The principle of a decentralised (self-supported) emergency lighting luminaire is to connect a unit for emergency lighting electronics between ordinary ballast and light source. This consists of a drive unit for the light source, a switch between normal and emergency mode and a battery charger. The parts are integrated into one unit.
During normal operation, when there is access to the mains, the light sources are operated by the normal ballast and the job of the emergency lighting electronics is to ensure that the battery remains well charged.
In emergency mode, i.e. a power failure, the normal ballast is automatically switched over from the circuit and the light source operation is taken over by the emergency lighting electronics.
When the mains power is restored, the circuit automatically switches back to the normal setting. With modern electronics, this switching happens with a short delay (0.5 sec) so that the HF ballast does not receive voltage before the lamp circuit has time to be restored 100 %. If the switching happens too quickly, the HF ballast’s monitoring circuit may detect that the fluorescent tube circuit is faulty and go into the standby setting to protect itself.
The majority of our HF luminaires can have an integrated emergency lighting function. Since some emergency lighting components, for example batteries, are sensitive to temperature the physical solution varies for each luminaire. Some luminaires require the battery or both the battery and the emergency lighting electronics to be moved outside the luminaire and placed in a separate box (battery and emergency lighting box).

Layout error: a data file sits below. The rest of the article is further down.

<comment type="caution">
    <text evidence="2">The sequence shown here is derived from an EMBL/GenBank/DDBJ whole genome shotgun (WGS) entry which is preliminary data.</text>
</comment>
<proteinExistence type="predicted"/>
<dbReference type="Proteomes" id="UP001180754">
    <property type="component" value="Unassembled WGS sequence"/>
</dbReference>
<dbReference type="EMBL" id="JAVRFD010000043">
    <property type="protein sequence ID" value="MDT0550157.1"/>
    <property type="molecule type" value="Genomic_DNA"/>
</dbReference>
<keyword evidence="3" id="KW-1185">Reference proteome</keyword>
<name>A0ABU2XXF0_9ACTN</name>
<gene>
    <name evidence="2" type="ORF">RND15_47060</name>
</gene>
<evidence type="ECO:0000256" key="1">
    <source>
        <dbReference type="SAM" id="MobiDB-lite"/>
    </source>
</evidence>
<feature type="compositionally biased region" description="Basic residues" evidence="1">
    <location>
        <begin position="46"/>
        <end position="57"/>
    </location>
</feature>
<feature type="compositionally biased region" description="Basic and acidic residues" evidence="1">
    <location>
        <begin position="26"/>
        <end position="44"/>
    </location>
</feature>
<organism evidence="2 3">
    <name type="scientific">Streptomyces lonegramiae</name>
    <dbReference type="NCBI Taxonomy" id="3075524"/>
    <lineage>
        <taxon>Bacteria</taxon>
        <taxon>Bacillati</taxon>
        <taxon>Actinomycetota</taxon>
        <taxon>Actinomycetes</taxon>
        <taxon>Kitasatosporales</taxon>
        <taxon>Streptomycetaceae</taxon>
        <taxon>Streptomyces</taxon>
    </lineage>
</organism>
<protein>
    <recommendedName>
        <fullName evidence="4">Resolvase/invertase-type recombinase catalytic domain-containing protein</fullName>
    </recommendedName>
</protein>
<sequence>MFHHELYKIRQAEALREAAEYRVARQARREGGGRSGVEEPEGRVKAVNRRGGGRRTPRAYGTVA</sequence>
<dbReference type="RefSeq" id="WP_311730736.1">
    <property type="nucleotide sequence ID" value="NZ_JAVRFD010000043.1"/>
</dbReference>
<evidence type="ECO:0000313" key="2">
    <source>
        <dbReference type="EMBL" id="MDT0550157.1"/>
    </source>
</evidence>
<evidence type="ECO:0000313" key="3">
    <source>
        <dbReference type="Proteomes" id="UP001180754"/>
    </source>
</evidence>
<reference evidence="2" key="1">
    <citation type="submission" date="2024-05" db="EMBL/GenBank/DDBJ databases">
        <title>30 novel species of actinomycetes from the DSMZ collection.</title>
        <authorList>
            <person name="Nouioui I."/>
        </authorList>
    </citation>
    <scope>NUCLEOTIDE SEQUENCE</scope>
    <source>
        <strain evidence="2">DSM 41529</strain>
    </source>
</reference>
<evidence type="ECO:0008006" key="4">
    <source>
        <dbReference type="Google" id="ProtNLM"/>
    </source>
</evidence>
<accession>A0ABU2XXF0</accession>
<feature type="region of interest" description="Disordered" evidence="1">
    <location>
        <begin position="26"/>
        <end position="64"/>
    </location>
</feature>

For functional reasons, an emergency lighting box containing electronics may not be placed further away from the luminaire than 0.5 m. If the lamp cables become too long, the HF ballast’s function is affected or may not work in the emergency lighting mode. The battery box, however, can be placed up to 1 m from the luminaire. The distance may not be greater than 1 m due to the requirements in the current product standard (EN 60598-2-22).
A decentralised emergency lighting luminaire should normally be connected to the mains using a 4-core cable (protective earth, neutral, charge and ignition phase).
These cables must also be insulated for 230 V and be considered as mains connected from an installation perspective.
Decentralised emergency lighting luminaires, i.e. luminaires with integrated or closely positioned emergency lighting electronics and batteries, are suitable for use in areas with normal room temperature. Certain light sources may work at somewhat lower temperatures, for instance emLEDs light emitting diodes.